If you subscribe to Sports Illustrated, go find the March 15, 2010 edition and flip to the "Point After" column inside the back cover. This issue's column was written by Chris Ballard, the generation X basketball writer. Chris describes his father's love for the game of basketball. His father, approaching 71 years of age, continues to play regularly. It's a nice story about how age and declining skills aren't enough to kill the love of the game.
I thought about this as I took time off this week and headed to the park for a midday picnic with my 11-year old daughter who is on school vacation. We played a little 1 on 1 soccer, then played 1 on 1 basketball. Later we played "horse" in the driveway, as well as a variation of the game that she invented, complete with running commentary from an imaginary announcer. We followed that by taking turns shooting and defending penalty shots in the soccer goal in our front yard. (For the record, she always wins any soccer-related game, even though I honestly try to beat her; and I always win basketball-related games, except when I ease off and let her win.) There's nothing like playing sports with your children, and doing so brings back fond memories of throwing a ball in the yard with my own father, who was not particularly athletic but loved to play catch.
Ballard writes of a recent game with his father, one in which the old guy was defended loosely by some young athletic stud, and the old guy contributed several shots in the game, and eventually the game winner. I know the feeling. At my local health club I've grown into the "old, pudgy white guy" who the young guns don't believe can play. My assignment is often unspoken but I've learned that the young guys expect me to "guard the other team's worst player, if you get the ball pass it right away before you turn it over, and when I drive into traffic after having ignored 2 or 3 open guys, I may pass you the ball from some wild angle in mid-air, and if you catch it you're supposed to make it, and if I throw it out of bounds you're supposed to take the blame for being out of position."
The Saturday morning health club run has disintegrated into the sort of ridiculous facsimile of the game played at the local park, where guys get more exercise barking at each other than they do actually playing basketball. Often I'll be assigned to guard a much more skilled player while a young stud guards a corresponding old guy on the other team. You'd think this would lead to mismatches for my teammate, but no, it means he can be lazy and stay on the defensive end if he doesn't get the ball on a fast break, leaving his defender free to double team. The young guys typically don't recognize a screen and roll, they tend to believe 2 for 10 shooting from 3-point range allows them to have the green light anytime they're open (even moreso when they're well-covered), and they will outright freeze out a guy open on the wing in lieu of crazy drives into traffic where if a crazy shot doesn't fall they'll always call a foul. In these games, one takes pleasure in small successes, like pulling down a rebound and leading a fast break, or making an open jumper, or defending an attack without fouling... because one certainly won't see the results in the stats line!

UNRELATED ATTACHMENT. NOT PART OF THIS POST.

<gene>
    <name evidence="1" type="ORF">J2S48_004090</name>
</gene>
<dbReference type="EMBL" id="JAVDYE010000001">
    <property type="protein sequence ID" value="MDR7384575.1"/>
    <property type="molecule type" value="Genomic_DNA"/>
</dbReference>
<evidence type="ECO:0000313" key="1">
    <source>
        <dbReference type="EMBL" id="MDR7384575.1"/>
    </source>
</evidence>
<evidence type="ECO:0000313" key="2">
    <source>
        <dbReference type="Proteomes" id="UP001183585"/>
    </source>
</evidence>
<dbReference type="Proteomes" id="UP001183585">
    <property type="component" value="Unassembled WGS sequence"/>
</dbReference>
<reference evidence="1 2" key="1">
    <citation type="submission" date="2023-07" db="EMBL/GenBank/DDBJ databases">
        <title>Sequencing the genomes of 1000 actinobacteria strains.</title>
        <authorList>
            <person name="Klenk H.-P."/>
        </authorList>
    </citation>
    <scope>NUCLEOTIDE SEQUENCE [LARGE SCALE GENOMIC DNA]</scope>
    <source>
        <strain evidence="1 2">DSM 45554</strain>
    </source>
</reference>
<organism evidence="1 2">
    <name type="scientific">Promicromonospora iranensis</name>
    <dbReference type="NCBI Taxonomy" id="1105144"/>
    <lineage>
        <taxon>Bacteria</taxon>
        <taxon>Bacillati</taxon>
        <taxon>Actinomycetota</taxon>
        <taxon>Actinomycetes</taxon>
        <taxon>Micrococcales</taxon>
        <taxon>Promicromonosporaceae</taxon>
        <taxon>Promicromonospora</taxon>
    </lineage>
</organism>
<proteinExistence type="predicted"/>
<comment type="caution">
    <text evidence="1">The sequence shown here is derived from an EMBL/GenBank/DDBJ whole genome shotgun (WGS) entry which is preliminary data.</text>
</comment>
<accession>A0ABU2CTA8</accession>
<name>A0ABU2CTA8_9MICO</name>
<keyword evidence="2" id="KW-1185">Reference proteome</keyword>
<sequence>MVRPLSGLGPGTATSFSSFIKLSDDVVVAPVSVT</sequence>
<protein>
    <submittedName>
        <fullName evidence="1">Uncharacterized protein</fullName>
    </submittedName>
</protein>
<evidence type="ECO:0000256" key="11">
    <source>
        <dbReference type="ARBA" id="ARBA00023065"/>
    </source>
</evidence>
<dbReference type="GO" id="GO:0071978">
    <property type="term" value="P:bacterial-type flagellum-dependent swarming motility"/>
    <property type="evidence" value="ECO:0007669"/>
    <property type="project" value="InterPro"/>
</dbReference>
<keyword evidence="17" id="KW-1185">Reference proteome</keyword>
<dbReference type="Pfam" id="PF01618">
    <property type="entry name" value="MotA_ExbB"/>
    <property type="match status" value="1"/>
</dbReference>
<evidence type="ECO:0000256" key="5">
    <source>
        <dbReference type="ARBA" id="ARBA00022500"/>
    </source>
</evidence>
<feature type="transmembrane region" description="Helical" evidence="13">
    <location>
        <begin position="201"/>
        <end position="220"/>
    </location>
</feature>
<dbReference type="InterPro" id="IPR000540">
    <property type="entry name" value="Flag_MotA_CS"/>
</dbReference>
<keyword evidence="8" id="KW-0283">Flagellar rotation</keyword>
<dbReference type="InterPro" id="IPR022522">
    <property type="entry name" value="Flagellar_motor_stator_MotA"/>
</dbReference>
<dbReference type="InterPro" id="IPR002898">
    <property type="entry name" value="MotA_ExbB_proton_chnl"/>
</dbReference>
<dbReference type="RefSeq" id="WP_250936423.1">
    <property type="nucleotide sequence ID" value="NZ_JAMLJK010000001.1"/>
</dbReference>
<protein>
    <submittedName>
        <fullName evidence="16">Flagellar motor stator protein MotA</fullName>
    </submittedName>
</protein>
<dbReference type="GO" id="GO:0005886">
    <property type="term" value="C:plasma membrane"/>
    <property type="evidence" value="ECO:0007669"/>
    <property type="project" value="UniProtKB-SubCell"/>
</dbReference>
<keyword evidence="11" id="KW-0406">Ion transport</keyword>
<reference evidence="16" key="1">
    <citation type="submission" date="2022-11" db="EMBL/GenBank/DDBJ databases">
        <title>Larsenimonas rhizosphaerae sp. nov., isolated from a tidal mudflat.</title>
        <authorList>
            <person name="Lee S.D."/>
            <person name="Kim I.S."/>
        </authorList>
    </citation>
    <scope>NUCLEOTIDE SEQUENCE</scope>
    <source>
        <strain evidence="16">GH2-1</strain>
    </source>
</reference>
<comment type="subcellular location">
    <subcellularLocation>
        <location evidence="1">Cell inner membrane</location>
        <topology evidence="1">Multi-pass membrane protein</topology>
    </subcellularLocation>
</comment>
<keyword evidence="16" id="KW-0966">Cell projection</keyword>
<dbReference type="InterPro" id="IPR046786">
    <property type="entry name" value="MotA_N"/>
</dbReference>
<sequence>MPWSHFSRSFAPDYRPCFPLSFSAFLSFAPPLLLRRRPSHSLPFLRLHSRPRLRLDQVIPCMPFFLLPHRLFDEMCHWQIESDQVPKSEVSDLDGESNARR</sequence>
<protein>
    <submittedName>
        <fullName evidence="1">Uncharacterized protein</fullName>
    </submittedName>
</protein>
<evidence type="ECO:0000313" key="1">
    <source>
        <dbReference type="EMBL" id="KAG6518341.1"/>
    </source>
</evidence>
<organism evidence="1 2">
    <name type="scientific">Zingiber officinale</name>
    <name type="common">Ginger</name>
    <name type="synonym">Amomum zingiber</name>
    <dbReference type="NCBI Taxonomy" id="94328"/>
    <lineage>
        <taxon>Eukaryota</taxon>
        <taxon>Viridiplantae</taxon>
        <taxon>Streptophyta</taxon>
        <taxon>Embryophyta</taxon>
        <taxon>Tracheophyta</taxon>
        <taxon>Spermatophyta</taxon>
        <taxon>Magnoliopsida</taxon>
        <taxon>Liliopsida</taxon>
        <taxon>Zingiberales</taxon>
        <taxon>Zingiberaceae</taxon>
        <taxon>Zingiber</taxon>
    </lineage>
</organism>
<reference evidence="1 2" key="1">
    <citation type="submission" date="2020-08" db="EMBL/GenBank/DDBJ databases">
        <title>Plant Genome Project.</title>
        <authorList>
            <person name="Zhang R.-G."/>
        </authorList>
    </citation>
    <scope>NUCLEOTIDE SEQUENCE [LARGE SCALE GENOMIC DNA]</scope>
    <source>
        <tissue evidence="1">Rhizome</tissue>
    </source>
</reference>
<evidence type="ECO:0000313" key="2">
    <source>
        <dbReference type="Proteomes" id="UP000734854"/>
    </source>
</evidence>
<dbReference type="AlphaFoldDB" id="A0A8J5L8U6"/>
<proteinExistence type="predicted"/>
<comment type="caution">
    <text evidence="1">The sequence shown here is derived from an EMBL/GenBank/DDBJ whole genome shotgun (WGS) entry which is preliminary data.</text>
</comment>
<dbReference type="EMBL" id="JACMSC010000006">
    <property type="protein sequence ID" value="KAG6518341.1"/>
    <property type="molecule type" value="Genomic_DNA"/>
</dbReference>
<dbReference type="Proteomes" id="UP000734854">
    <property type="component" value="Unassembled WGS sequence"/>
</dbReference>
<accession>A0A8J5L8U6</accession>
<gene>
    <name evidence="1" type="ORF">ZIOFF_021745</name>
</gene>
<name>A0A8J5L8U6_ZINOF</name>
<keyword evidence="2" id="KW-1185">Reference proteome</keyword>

Other times, I have the luxury of being considered a quality player. On a recent trip to Las Vegas I had the opportunity to play with my friend Mike at his weekly run. I enjoyed several games where I made my open shots, converted my drives and hit the open cutter several times, surprising the locals with my, shall we say, unusual moves. Several months ago I joined a few pickup games at a health club in Palo Alto, and on the first play my guy took me back door and scored an easy layup, snickering all the way. At the other end I took a pass at the top of the key, drove left looking for a cutter and when no one came I finished with a finger roll as my young opponent stood embarrassed that he couldn't defend my slow first step! I also made the game winner on a left-handed reverse layup against the opposing team's tallest defender after a switch, when he clearly didn't expect me to either drive the baseline or shoot the ball. A couple weeks ago I played in high-altitude Denver and while I played okay, my return to NJ was particularly fun as I was unstoppable on my Sunday morning pickup game at the health club. Working out in high altitude helps with one's conditioning for a few days. And on my Monday night run, in a league I help run, we maintain a particular vibe that allows everyone the opportunity to be a hero or a goat, and with few exceptions no one will be called out for making a bad play. Good thing too, or I'd be taken to task quite a bit!
When my kids see me travel a lot but still make time to suit up and play basketball a few times a week, and when they see me return home in a cheerful mood even after a miserable run with young studs who not only play poorly but exhibit poor sportsmanship, I hope they get the message that being able to play sports into middle age -- and hopefully beyond -- is a gift that one should cherish. Whether I'm playing at the park or in the driveway with my kids, or stuck on a squad of studs who won't feed me the ball, I'd much rather be playing a game I love than to be sitting home on the couch. Because sooner or later, that game you live for happens, when your shots drop, your drives are solid, your defense is sound, and your teammates look to pass you the ball. These days that happens pretty infrequently, but once in a while is enough to keep this baller going.